16 August 2016Matthew 6:24
“No one can serve two masters; for a slave will either hate the one and love the other, or be devoted to the one and despise the other. You cannot serve God and wealth.” (v. 24)
Psalm: Psalm 135:1-7
For the next few days we follow passages from the second half of the Sermon on the Mount, that collection of Jesus' teaching that Matthew's Gospel gathers into a sustained, inspiring and often uncomfortably challenging address. The Gospel pictures Jesus as a prophetic rabbi, gathering his disciples and giving them his interpretation of traditional Jewish devotion and law. The Sermon on the Mount belongs to its own time and context, but speaks into every situation. It has been at the heart of Christian renewal and resistance. Many of John Wesley's sermons are based on its verses, and one of the most influential Christian books of the 20th century, Dietrich Bonhoeffer's 'Discipleship',interpreted the Sermon on the Mount within the rise of Nazism in the Germany of the 1930s.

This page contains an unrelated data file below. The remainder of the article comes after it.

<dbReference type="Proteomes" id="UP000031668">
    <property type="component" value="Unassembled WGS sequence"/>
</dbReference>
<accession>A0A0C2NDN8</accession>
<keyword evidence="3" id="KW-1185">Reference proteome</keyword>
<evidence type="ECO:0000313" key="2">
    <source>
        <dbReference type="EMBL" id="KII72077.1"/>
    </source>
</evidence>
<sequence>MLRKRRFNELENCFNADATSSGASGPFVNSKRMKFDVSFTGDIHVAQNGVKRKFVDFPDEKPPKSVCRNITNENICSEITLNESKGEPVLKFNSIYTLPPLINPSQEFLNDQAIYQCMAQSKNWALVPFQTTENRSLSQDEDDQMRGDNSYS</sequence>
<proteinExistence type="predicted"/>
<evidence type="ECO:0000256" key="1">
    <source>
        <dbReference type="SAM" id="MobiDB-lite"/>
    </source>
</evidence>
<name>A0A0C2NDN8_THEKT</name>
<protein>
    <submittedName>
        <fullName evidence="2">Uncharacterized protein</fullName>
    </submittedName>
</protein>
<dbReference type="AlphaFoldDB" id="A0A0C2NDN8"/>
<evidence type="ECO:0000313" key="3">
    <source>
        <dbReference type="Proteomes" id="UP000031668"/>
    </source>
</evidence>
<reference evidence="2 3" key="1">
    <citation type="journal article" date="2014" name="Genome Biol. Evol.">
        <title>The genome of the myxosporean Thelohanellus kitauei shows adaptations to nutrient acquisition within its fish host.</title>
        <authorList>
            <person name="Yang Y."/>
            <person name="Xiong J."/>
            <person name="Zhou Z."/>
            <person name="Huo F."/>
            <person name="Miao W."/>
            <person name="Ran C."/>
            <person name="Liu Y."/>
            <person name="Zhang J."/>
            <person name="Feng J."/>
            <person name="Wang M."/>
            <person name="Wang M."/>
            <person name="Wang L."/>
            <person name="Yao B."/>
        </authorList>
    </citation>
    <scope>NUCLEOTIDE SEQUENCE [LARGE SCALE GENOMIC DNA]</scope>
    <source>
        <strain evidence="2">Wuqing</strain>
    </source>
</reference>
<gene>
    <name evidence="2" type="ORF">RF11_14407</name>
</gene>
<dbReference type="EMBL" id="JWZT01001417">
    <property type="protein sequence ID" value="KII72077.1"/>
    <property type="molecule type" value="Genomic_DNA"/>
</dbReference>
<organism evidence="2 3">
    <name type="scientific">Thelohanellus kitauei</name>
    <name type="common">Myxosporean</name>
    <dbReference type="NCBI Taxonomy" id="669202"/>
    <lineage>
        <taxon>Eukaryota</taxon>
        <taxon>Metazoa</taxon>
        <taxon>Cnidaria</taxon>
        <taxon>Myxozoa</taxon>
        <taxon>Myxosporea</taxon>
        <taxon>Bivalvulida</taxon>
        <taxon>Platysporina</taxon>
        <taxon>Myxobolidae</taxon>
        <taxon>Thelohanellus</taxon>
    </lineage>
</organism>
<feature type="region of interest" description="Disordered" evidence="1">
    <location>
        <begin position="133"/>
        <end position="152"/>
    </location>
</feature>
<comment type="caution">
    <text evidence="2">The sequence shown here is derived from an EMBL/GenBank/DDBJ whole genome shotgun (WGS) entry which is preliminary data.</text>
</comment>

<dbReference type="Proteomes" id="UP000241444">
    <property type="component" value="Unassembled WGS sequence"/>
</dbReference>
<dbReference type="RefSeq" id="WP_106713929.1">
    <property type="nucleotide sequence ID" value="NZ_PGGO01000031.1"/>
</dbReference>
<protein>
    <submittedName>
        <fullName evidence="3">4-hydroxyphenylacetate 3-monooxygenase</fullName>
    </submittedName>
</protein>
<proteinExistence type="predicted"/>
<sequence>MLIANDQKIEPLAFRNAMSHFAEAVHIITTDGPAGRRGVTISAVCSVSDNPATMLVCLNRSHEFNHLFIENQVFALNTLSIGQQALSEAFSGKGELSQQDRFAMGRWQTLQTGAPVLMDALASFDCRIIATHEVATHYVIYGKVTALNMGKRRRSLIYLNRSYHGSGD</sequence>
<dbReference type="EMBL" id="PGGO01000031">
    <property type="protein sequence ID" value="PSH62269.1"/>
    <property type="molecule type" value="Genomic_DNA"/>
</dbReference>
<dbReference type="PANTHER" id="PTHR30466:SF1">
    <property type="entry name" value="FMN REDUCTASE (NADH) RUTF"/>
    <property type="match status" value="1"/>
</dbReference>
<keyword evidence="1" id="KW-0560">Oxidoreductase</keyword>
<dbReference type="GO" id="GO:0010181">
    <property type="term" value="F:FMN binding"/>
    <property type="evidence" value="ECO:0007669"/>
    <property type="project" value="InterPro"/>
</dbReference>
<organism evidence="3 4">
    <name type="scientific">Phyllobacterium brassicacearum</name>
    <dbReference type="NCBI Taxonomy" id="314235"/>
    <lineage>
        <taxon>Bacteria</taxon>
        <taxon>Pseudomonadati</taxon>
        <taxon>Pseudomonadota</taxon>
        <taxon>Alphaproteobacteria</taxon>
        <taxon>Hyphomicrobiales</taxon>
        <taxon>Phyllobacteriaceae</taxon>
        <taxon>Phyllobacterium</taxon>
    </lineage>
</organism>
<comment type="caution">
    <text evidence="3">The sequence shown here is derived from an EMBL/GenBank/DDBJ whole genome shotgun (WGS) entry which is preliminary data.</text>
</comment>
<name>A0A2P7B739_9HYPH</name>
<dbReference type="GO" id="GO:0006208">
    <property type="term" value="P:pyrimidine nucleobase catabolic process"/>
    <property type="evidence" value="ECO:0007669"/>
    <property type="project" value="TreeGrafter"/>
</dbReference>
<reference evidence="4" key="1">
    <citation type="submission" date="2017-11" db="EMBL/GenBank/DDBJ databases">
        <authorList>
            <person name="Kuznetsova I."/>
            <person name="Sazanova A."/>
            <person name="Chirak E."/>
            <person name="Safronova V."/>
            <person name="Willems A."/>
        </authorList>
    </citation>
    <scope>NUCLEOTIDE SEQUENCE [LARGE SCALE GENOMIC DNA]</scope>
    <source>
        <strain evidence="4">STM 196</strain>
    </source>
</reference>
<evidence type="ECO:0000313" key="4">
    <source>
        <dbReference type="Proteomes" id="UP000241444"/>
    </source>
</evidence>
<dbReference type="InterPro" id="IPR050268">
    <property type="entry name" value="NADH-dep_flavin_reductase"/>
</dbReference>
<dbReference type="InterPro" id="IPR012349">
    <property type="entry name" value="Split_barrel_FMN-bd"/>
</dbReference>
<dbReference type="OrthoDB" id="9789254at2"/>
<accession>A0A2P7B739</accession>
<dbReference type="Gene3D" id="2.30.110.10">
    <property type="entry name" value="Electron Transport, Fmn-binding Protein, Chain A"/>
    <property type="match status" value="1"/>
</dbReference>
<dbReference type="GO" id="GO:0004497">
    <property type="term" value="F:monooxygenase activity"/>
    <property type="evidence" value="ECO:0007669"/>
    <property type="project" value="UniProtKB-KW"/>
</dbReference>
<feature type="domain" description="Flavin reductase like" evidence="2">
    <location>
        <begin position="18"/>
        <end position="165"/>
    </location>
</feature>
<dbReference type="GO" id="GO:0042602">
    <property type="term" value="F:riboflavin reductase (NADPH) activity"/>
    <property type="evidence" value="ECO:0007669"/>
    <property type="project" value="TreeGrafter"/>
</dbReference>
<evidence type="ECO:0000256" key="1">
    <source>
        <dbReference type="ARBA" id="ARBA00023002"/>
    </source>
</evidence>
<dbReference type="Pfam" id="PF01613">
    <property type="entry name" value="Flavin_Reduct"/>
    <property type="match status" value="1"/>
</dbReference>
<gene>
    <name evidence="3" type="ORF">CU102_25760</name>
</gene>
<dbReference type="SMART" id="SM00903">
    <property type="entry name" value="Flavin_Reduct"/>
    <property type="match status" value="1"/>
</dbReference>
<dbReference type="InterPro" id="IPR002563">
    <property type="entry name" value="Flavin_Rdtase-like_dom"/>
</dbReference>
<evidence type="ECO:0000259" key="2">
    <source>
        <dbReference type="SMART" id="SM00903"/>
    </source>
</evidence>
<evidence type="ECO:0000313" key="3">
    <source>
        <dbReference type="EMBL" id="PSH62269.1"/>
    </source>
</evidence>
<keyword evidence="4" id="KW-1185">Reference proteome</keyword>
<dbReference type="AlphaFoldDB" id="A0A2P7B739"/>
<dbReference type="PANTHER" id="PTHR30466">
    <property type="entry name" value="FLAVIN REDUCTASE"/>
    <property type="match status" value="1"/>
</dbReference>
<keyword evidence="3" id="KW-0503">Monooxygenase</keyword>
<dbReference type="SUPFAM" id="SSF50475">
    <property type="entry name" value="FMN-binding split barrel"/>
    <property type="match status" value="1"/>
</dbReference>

Today's brief passage leaves us with nowhere to hide. It comes as the climax to a section in which Jesus has probed behind conformity to a religious culture and urged his followers to base their prayer, fasting and charity on a deep relationship with God. Their treasure, said Jesus (Matthew 6:19-21), is found in God's kingdom; that should be where they invest, not in the apparent wealth of the world. And that investment requires a single-mindedness which combines simplicity with openness to God. Verses 22-23 talk about the eye as the light of the body. Recent translations refer to a healthy eye, which doesn't quite reflect the Greek word 'haplous', which carries more of a sense of simplicity, sincerity and single-mindedness.
That brings us to today's verse. Slavery was a universal feature of ancient societies and so Jesus' disciples would have understood that a slave had no identity of their own, but was completely identified with their owner. To have two masters would not simply mean juggling two jobs; it meant having a divided identity. So either we identify with God and God's kingdom, or we identify with an alternative. More often than not that alternative turns out to be wealth and in our contemporary consumerist society we are all too easily seduced by its claims.
- What signs are there in your life that you have become a slave to wealth?
- What steps could you take to disinvest from wealth and reinvest in God?